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OK. You aren’t quite sure about the choice between Gigabit Passive Optical Network (GPON) and Ten Gigabit Symmetric Passive Optical Network (XGS-PON) to power your optical distribution network (ODN).
Let’s face it. The difference in the cost for a GPON based Optical Networking Unit (ONU) and an XGS-PON based ONU can be large enough, especially that when scaled to 100,000 subscribers or more, to tilt you to favor deploying your access network with GPON.
Many operators, though, look beyond the 20-30% increased cost of XGS-PON electronics over GPON and compare the overall cost to connect a FTTH subscriber. With the ONU making up a small portion of the overall connection cost, the cost adder for using XGS-PON over GPON ranges most of the time between 2 and 3%. So, is the extra cost delta justifiable?
Figure 1 GPON and XGS-PON comparison
If you were to switch to an XGS-PON network, you benefit from the network capacity required to expand your existing network footprint and increased service take rate. The network capacity to offer lucrative multi-gigabit services directed at premium residential and enterprise customers and do this all cost effectively using a single common ODN.
When an operator chooses XGS-PON to power their network they afford themselves the expanded network capacity to support the upcoming proliferation of streaming 4k cameras, uncompressed gaming and streaming services and mitigate the ensuing spike of failed gigabit speed tests that would follow. With a GPON network, an average peak rate of 4Mbps upstream and 25Mbps downstream will greatly elevate the number of failed gigabit speed tests and the quantity of costly customer cares calls. That level of bandwidth growth equates to a couple 4k cameras and one 4k video stream usage per home at peak time. But when will that happen?
So, how do you best position yourself today to benefit from the economies of GPON and migrate to XGS-PON with minimal investment and fastest time to market to power your ODN? Let’s consider all the alternatives.
Since the two technologies operate on different wavelengths – GPON uses 1310 nm in the upstream and 1490 nm in the downstream, while XGS-PON uses 1270 nm un the upstream and 1577 nm in the downstream – it is possible for both GPON and XGS-PON to co-exist on a single ODN. Coexistence is extremely handy, since it allows you to serve different customers and cater to different needs on the same ODN.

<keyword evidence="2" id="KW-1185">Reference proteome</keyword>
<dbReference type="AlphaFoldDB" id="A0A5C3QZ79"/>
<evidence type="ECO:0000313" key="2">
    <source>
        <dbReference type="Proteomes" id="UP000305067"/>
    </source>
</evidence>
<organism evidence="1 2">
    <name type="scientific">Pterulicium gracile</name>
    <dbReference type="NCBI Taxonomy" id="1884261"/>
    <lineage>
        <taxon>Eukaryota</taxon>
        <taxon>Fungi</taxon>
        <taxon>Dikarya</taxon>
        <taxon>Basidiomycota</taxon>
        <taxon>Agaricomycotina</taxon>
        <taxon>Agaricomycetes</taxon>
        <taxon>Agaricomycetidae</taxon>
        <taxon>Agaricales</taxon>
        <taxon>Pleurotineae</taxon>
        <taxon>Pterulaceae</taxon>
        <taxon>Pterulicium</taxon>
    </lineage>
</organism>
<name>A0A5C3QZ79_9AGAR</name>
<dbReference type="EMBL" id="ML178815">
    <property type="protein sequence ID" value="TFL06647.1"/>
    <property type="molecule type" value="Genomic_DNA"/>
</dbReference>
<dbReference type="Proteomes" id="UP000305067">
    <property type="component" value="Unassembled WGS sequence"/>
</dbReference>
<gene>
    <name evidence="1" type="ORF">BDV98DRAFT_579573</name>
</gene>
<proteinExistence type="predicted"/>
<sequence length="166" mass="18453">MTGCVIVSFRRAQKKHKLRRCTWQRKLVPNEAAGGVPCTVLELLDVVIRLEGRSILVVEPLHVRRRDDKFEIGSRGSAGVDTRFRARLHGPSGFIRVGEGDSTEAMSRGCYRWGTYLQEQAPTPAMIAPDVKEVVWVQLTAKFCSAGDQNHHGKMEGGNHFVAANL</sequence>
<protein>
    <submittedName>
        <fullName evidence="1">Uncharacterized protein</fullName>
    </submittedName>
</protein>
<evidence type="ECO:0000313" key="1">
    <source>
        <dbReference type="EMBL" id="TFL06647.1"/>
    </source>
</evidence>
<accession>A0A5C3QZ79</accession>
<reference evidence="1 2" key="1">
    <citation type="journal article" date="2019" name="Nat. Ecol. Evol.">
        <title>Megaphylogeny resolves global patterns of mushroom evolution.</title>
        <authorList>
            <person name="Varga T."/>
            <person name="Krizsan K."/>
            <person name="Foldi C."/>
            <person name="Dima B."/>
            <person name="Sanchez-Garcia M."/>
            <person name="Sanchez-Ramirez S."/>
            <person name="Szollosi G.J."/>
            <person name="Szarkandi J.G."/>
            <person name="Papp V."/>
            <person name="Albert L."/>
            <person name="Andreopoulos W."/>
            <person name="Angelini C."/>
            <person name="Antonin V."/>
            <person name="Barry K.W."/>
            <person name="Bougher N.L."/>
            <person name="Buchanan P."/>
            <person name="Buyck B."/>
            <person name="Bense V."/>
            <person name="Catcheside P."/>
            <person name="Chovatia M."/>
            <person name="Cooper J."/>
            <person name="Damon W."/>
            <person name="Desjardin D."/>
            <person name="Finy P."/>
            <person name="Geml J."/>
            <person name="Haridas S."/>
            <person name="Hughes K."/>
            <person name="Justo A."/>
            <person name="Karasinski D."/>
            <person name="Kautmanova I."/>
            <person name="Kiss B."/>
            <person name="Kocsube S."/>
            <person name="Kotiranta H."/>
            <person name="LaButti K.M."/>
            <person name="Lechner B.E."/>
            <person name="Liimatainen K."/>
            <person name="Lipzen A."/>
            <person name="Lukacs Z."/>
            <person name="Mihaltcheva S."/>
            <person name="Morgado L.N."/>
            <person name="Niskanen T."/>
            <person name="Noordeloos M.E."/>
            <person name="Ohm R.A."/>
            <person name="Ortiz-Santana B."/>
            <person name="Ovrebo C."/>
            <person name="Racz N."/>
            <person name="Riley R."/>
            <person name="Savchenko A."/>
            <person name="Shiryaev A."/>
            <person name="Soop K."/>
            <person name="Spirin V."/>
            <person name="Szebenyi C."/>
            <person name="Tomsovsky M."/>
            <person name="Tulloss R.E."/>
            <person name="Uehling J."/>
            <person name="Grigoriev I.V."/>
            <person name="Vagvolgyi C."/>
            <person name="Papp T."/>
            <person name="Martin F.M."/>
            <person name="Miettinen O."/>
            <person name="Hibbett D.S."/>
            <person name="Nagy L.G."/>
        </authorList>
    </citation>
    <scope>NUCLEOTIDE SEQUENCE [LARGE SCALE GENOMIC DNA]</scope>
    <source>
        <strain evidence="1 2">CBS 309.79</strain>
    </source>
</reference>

Figure 2 Converged GPON and XGS-PON on a single ODN using a Co-Existence Module
Deploying GPON now and XGS-PON later is fairly simple. All you need is to multiplex the new XGS-PON ODN with the existing GPON ODN using a co-existence module. This is where an operator benefits from the economies of scale and breadth of choice offered by GPON and delays the cost adder of XGS-PON for later or never if market drivers for increased capacity do not come to fruition.
This is also where operators risk losing subscribers and impacting customer care as Quality of Experience (QoE) levels deteriorate, while the network team looks to fund, deploy and operationalize XGS-PON, and , of course, there is then the economic impact of truck rolls to upgrade customers premises gear to support XGS-PON.
The second option to consider is deploying both GPON and XGS-PON today with or without a co-existence module, using a GPON OLT and an XGS-PON OLT. This solution gives you a clear separation between subscribers that you wish to keep on GPON network versus those you wish to keep on an XGS-PON network. Because of the separation, each PON port can be used to serve up to 128 subscribers. The flip side, of course, is the extra investment to fund and maintain the architecture, and the difficulty associated with moving GPON customers to the XGS-PON network in the future, if need be. Could there be a better alternative?
Figure 3 Combo PON
Combo OLT uses Combo PON transceivers that integrate the co-existence module with GPON and XGS-PON transceivers into a single pluggable entity. The GPON portion of the transceiver plugs in to a GPON Media Access Control (MAC) chip, while the XGS-PON portion of the transceiver plugs in to the XGS-PON MAC chip. Since, we are limited by the power levels on these transceivers, the end split ratio of the Combo transceiver is still limited to 128 splits. The advantage of deploying with Combo PON OLT is that you can serve GPON customers today, and later add XGS-PON customers without having to add any new equipment Since most of the cost differential between GPON and XGS-PON deployment is on the ONU side, Combo PON OLT makes for a perfect recipe for low cost upfront investment in GPON and least disruptive and most economical migration to XGS-PON.
Find out more at ADTRAN.com/10G.